Towards a Beneficial World
Heritage: Community Involvement in the Blaenavon Industrial
Landscape by Dominic Walker
Dominic Walker is a PhD candidate in Archaeology at the University of Cambridge (UK). His research aims to determinate what the role of the archaeological expert should be in contemporary society. He is currently the secretary of the Cambridge Archaeological Review.
Community involvement has become a ubiquitous element of heritage management in recent years.
These emergent collaborative practices should ideally entail professionals or academics working in a mutually beneficial partnership with other communities, possibly other professional communities, but particularly local community groups who may be profoundly affected by the decisions made about their cultural heritage.
However, the ways in which principles such as ‘collaboration’ have been interpreted in practice has varied immensely and may be more akin to ‘consultation’ or more superficial forms of inclusion (Colwell-Chanthaphonh and Ferguson, 2008a). This means that the various benefits that heritage professionals envisage when initiating projects with communities may not be forthcoming. In this article I discuss the ways in which the local community has been involved in the management of the Blaenavon Industrial World
ISSN 1350-0775, No. 249–250 (Vol. 63, No. 1–2, 2011) ª UNESCO 2012 25
Published by UNESCO Publishing and Blackwell Publishing Ltd. 5. Big Pit: National Coal Museum (Wales, UK). ª
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UNDERSTANDING AND THEORIZING THE CHANGE 26 Published by UNESCO Publishing and Blackwell Publishing Ltd.
Heritage Site in Wales. Using this case study,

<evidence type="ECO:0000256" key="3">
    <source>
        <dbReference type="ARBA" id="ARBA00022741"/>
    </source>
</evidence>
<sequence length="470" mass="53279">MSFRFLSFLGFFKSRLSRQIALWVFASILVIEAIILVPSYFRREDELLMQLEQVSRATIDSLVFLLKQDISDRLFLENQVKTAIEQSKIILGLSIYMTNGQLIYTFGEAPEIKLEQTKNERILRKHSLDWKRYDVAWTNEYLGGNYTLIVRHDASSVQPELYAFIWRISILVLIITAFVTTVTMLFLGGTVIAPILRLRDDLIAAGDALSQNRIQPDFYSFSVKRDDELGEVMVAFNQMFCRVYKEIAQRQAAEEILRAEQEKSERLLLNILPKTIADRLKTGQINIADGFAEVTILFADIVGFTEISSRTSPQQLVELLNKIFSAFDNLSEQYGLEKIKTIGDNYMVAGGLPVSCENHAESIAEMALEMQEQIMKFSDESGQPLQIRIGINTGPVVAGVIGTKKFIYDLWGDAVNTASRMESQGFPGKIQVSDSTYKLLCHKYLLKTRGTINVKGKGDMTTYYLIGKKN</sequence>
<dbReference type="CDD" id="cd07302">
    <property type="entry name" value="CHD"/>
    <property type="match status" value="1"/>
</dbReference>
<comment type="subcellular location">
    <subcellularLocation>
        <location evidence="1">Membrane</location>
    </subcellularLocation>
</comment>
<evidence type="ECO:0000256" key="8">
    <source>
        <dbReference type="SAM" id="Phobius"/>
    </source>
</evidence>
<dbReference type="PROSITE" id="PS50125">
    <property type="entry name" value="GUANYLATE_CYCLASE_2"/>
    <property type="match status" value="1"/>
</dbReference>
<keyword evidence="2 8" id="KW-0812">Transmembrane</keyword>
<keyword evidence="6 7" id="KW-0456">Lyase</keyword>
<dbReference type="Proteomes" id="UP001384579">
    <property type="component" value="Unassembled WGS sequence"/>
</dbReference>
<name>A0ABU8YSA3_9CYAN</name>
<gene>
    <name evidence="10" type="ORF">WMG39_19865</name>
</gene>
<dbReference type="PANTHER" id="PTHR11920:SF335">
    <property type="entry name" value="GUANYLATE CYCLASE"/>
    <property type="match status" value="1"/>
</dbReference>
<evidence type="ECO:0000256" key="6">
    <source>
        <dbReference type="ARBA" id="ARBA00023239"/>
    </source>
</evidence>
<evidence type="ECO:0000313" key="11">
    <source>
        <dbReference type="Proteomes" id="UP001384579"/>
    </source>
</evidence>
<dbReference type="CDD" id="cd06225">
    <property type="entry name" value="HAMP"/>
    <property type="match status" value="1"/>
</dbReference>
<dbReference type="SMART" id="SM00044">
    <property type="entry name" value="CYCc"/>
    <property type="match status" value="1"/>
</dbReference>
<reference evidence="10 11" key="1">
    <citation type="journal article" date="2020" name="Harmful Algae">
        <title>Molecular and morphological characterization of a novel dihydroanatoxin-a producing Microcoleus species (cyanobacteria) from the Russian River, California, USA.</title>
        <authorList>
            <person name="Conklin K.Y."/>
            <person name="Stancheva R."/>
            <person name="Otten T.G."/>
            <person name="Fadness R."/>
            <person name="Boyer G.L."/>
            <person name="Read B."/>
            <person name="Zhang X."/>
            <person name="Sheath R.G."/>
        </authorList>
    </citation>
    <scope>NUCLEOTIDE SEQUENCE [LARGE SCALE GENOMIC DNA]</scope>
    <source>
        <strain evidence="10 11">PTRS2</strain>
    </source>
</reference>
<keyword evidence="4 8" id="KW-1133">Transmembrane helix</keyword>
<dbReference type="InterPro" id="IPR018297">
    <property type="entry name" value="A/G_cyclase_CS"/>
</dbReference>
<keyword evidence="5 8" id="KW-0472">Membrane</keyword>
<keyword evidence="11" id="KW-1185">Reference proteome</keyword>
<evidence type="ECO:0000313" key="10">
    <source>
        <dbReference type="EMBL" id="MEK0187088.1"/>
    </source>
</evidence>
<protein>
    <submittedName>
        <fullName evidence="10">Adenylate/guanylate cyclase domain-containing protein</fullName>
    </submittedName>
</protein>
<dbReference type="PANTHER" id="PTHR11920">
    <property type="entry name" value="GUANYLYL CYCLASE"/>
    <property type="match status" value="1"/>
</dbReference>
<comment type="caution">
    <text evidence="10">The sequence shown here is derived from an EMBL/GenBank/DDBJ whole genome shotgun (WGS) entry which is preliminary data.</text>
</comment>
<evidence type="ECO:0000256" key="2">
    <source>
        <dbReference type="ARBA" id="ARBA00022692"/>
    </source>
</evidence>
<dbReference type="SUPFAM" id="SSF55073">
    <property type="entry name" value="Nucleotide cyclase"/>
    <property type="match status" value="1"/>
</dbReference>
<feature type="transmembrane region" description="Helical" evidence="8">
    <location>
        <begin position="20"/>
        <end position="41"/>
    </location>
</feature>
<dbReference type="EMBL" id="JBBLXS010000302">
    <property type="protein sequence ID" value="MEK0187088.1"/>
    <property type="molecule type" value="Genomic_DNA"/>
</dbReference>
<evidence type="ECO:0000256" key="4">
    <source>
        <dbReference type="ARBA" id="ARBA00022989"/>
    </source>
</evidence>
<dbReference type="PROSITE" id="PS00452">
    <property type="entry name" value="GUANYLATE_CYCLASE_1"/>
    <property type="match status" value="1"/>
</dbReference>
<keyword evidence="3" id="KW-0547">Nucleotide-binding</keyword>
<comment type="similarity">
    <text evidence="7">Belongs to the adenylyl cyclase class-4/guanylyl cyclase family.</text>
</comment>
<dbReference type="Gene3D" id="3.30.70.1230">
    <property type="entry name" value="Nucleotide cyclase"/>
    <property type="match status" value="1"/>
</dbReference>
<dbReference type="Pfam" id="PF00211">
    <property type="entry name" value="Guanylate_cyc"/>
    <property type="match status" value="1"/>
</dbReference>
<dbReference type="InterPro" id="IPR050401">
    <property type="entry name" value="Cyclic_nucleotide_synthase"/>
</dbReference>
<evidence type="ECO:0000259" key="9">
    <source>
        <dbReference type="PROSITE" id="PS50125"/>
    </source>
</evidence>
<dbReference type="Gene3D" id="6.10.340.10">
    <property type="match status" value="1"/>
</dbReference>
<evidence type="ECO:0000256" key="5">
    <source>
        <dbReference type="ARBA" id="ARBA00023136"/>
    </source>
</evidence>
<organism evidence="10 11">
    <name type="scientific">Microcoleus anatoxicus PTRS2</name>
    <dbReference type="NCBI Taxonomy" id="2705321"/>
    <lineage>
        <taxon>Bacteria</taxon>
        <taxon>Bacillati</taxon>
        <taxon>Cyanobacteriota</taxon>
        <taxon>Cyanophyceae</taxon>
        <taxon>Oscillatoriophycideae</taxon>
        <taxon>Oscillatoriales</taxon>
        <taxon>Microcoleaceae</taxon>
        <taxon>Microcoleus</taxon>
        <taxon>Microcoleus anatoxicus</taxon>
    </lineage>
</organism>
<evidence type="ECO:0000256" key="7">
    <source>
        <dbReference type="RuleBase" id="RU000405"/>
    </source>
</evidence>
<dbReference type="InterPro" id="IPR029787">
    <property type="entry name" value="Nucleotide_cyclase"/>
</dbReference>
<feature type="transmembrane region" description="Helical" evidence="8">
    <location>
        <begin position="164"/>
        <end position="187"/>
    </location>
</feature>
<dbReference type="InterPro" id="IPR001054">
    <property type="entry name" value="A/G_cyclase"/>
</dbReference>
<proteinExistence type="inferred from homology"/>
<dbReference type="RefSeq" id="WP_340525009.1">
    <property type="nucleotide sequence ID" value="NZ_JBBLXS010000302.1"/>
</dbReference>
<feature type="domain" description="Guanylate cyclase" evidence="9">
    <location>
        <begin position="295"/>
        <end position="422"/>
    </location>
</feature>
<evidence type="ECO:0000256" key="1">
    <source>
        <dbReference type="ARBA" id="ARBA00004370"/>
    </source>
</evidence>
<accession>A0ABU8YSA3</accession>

I argue that heritage professionals should engage more critically with the concerns, needs and values of local communities in order to realize economic and social aims more effectively.
The problems with multi-functional heritage
Heritage is utilized in both social and economic regeneration processes around the world.
UNESCO World Heritage listing, in particular, may be regarded as a way to achieve localized aims, often related to stimulating economic gain through tourism. However, the use of heritage in economic strategies can challenge the social benefits. For instance, industrial heritage sites often present sanitized or romanticized interpretations, rather than inciting debates about inequalities or contemporary concerns, such as whether we now have truly democratic workplaces, which might lead to social change (Uzzell; Summerby-Murray).
In fact, the social benefits of involving local communities in heritage management have been highlighted in United Kingdom heritage policy discourse since the mid-1990s, particularly in relation to the political notion of social exclusion ⁄ inclusion. Despite political movements, and other theoretical shifts that have encouraged collaborative practices (e.g., Swidler et al.), heritage professionals may be considered as remaining in a strong position of power from which they can make judgements about the relative worth of different views about heritage. Laurajane